President Chavez won't accept the White House's nominee for ambassador to Venezuela

CARACAS, Venezuela (AP) — Venezuelan President Hugo Chavez on Sunday went through with his threat to reject the diplomat nominated by President Barack Obama to be the U.S. ambassador to Caracas.

Chavez said he won't accept Larry Palmer as envoy because he recently suggested morale is low in Venezuela's military and raised concerns about Colombian rebels finding refuge in Venezuela.

The socialist leader had said Thursday that he probably would refuse Palmer's ambassadorship, which has not yet been confirmed by the U.S. Senate.

Spokesmen for the White House and State Department did not immediately to phone calls seeking comment on Chavez's announcement.

"Obama, how do you expect me to accept this gentleman as ambassador?" Chavez said.

"He disqualified himself, he cannot come as ambassador," he added.

As part of his Senate confirmation process, Palmer said last month that "morale is reported to be considerably low" in Venezuela's military because of politically motivated appointments.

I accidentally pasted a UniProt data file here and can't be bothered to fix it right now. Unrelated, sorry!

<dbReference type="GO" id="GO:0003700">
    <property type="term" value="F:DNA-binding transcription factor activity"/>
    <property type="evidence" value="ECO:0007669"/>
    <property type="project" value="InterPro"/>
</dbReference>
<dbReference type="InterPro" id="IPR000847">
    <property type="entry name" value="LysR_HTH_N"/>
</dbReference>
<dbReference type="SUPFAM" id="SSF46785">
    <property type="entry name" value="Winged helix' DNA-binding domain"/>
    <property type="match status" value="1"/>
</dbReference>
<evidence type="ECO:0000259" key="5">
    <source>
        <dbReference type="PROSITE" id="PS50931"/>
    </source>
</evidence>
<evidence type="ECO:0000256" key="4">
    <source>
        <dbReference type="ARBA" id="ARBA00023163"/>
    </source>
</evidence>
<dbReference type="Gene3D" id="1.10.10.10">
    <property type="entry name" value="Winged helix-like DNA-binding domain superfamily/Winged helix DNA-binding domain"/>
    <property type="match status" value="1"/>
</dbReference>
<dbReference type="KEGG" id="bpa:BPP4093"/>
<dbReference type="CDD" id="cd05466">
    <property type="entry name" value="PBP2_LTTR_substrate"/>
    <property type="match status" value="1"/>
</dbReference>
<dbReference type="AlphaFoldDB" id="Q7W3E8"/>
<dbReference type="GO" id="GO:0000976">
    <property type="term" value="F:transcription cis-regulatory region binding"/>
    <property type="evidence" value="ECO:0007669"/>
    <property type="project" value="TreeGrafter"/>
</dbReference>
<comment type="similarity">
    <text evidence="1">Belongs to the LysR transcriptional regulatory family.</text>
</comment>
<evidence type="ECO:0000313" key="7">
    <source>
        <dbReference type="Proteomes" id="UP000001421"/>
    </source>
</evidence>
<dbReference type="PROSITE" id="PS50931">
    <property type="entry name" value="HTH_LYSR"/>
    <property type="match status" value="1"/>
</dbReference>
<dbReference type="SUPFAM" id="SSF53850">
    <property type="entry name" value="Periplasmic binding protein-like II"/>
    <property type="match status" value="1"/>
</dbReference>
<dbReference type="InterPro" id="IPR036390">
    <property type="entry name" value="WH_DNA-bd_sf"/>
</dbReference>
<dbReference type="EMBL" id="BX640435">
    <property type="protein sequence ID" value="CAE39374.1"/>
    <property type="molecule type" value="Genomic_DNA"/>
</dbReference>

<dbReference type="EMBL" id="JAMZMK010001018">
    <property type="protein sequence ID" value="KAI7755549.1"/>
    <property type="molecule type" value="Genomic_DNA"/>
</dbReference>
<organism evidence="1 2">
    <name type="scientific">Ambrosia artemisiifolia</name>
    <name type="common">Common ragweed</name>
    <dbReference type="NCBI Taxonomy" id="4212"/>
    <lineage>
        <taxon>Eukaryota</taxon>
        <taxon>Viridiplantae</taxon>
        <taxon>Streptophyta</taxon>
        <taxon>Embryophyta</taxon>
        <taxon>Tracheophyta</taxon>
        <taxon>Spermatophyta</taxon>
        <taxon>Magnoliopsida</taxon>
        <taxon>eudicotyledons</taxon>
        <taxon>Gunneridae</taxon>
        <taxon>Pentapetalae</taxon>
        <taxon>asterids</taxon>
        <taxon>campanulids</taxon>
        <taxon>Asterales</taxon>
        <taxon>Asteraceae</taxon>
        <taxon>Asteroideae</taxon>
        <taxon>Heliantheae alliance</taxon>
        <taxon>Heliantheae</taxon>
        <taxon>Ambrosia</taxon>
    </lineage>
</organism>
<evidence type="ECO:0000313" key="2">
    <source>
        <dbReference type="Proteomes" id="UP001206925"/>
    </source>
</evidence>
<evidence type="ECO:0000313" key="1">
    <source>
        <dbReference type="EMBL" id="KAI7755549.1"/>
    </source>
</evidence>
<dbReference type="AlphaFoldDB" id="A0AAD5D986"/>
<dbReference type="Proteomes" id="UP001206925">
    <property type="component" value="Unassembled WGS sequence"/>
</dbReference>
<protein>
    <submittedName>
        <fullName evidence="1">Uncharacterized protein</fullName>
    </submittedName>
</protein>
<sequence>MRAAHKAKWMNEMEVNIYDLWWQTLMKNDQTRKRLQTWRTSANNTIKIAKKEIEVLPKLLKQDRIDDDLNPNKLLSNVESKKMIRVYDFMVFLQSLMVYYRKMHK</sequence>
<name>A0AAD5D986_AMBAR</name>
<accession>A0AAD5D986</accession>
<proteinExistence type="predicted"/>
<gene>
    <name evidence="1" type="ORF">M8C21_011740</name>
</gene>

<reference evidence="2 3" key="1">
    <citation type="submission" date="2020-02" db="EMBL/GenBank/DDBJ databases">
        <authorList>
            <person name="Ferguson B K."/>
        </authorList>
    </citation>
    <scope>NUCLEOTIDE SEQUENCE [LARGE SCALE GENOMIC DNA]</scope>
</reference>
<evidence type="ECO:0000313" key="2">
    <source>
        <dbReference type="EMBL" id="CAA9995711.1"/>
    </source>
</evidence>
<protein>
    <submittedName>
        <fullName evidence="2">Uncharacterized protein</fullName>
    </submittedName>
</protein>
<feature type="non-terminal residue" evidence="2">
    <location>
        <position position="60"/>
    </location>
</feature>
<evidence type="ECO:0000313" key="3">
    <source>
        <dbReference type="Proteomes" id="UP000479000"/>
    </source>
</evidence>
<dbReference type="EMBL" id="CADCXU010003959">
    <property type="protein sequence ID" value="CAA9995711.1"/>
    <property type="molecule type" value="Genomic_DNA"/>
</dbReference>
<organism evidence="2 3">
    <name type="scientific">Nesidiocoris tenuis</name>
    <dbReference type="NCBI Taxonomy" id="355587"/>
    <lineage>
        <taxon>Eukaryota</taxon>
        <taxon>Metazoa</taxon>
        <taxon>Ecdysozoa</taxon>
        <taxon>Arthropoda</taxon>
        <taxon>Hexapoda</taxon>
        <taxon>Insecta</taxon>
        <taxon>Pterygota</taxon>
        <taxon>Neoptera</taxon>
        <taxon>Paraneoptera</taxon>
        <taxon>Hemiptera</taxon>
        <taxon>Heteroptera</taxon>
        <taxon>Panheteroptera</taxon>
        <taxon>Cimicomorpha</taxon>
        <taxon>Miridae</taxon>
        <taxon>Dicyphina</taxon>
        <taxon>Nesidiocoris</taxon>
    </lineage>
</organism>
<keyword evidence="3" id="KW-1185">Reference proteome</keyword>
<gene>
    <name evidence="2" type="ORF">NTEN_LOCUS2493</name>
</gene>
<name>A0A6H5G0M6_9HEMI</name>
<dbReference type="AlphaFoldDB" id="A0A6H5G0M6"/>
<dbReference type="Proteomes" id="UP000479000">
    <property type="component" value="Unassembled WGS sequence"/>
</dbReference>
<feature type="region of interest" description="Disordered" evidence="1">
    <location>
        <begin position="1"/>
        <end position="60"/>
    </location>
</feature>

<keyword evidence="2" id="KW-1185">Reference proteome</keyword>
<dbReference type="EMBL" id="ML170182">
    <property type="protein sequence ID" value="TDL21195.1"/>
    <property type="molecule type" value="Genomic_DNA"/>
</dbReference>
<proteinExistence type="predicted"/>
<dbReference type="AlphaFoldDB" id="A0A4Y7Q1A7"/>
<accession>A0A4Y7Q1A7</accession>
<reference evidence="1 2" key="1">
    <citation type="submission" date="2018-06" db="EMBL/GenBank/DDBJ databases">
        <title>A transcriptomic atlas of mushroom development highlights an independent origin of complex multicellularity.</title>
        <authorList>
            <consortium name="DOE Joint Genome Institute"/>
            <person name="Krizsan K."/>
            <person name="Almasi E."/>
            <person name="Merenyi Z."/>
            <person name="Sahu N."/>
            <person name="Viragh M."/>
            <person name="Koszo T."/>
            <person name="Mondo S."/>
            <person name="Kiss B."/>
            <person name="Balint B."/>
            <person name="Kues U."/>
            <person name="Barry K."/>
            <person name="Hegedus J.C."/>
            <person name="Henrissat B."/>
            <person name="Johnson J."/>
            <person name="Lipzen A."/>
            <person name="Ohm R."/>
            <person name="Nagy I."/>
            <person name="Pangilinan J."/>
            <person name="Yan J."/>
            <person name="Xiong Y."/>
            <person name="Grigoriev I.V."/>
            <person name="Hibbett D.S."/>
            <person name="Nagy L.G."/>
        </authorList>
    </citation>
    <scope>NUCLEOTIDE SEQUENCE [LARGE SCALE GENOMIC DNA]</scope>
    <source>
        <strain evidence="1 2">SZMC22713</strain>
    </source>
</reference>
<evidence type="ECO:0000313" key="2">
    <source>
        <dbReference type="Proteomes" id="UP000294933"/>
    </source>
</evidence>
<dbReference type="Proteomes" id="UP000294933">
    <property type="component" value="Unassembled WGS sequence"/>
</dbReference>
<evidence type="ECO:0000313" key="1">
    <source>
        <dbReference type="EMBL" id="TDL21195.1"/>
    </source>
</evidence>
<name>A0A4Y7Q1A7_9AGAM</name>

Palmer also mentioned Colombia's accusations that Chavez has ignored the presence of Colombian rebel camps inside Venezuela, saying Chavez has an obligation to investigate. Chavez denies he gives haven to the rebels and he severed diplomatic relations with Colombia on July 22 over the allegations.

Palmer, who has served as ambassador in Honduras and charge d'affaires in Ecuador, was tapped by Obama's administration to try to manage Washington's difficult relationship with Venezuela.

U.S. officials have long been critical of Chavez, but ambassadors assigned to Caracas have rarely taken such strong stances in public.

The Senate has yet to confirm Palmer. It has been expected to take up the matter once senators return from a summer break Sept. 7.

Palmer was picked to replace Patrick Duddy, who recently ended his assignment in Venezuela

Chavez had stormy relations with President George W. Bush, accusing the U.S. leader of plotting to oust him and once likening Busy to the devil.

Chavez had expressed optimism that ties between Venezuela and the U.S. would improve when Obama took office, but relations have remained tense. Chavez says the Obama administration has continued to conspire against his government, while U.S. officials voice concerns about Chavez's policies being a threat to press freedom and Venezuela's democracy.